- TerraNova 3 is standardized so that the majority of students in the control group score close to the 50th percentile and fewer students at the lower and upper ends of the range (bell curve).
- If that same student received a 62 ACSI percentile score, she scored above 62% of all ACSI students that took the same subtest. Within ACSI Data Online, the ACSI comparison will be known as the Local Percentile.
- A student’s ACSI percentile score is always lower than her national percentile score because the ACSI student population’s percentile on all subtests is higher than the national percentile, which is 50. ACSI students score higher overall than the national population of students on TerraNova 3. When an individual student is compared with each of these groups, her score will appear lower when compared with the ACSI group and higher when compared with the national group.
- A percentile that stays the same from one year to the next reflects normal growth.
What is Normal Curve Equivalent (NCE)?
- The Normal Curve Equivalent (NCE) is derived from the percentile. They are similar in that both scores range from 1 to 99. Because NCE scores have equal intervals from 1-99, schools can use an NCE score to find average scores for groups. This is not true of the percentile. An NCE score that stays the same from one year to the next reflects normal growth.
What is a Stanine?
- The term “stanine” is a blended word that originates from the phrase, “standard of nine”, or a standard score on a scale of nine units. A student’s stanine score is related to his percentile score, but is more simplistic. Generally, a stanine of 1,2, or 3 is considered in the “below average” range of achievement; 4,5, or 6 is in the “average range”, and 7,8, or 9 is in the “above average range”. Since the stanine is derived from the percentile rank, the two scores are often listed together in the same column, e.g., 65-6.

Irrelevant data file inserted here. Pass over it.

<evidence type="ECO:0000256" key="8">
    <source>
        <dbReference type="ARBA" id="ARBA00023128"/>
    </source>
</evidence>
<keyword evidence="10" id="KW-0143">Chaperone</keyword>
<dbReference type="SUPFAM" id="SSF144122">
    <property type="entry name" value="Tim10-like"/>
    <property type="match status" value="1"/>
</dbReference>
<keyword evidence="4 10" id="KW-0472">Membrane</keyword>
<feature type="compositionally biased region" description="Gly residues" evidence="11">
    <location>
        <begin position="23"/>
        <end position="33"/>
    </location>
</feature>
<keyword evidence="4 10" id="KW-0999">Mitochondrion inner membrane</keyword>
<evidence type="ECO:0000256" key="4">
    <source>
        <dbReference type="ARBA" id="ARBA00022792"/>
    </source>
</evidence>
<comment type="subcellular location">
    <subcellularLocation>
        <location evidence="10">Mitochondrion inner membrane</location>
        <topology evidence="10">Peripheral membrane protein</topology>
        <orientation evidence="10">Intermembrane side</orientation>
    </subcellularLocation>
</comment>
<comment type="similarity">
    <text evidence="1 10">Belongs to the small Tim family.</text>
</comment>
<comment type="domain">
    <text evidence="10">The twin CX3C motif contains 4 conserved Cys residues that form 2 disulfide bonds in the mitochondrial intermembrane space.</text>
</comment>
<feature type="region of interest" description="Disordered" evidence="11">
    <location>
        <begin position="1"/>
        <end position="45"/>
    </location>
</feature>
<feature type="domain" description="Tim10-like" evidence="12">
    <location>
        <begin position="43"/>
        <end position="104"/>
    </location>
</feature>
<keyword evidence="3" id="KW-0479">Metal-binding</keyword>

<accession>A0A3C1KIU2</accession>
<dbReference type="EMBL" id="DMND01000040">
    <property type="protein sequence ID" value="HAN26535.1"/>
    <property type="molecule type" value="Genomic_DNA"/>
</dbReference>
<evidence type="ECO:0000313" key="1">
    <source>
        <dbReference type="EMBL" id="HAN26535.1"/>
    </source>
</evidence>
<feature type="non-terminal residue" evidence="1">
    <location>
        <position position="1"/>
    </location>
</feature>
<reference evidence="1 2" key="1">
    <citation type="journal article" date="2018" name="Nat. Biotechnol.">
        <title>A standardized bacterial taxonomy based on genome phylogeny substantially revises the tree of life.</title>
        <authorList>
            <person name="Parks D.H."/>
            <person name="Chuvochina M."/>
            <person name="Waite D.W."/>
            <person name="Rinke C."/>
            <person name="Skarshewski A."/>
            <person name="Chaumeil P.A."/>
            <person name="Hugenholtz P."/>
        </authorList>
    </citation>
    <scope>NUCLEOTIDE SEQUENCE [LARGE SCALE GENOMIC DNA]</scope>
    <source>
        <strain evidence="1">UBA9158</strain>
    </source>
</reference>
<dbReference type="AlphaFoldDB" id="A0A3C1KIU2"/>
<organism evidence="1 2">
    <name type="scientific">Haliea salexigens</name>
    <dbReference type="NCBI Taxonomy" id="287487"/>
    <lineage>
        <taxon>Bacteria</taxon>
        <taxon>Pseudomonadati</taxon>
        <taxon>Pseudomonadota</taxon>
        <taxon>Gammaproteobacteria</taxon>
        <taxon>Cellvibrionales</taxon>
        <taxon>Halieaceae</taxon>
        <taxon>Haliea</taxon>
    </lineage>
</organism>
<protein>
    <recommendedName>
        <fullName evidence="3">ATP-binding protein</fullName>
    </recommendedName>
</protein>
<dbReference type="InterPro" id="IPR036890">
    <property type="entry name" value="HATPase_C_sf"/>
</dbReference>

What is a Scale Score?
- The scale score describes achievement on a continuum that in most cases spans the complete range of Kindergarten –Grade 12. These scores can range in value from 100-900. In other words, we would expect to see a child’s scale score rise each year in a given content area.
- Scale scores have no readily apparent meaning when viewed alone, but when compared with a class, grade level, or national group average, you get a picture of how that student is achieving compared to these groups. Scale score comparison charts are accessible in ACSI Data Online.
What is the Objectives Performance Index?
- The Objectives Performance Index (OPI) is a very diagnostic score. It provides detailed information about a student’s mastery of specific objectives with a content area. The OPI is not a comparison score like percentiles, stanines, and scale scores, rather , it is a performance score, reflecting how the student performed based on a set standard.
- OPI is based on a scale from 0-100. For example, a student obtains an OPI of 78 in Reading-Basic Understanding. If there had been 100 questions that addressed Basic Understanding, the student woud have gotten 78 of those questions correct.
- Next, experts in the area of reading determine levels of mastery for each objective.
Below Mastery 0-47
- Mastery level OPI scores suggest that the student is ready for the next grade level in a specific objective.
- Scores in the mid-mastery range suggest that the student has partial mastery in that objective, and that more instruction in this objective would be beneficial.
- Scores in the below-mastery range should be of concern, and intervention activities should be considered.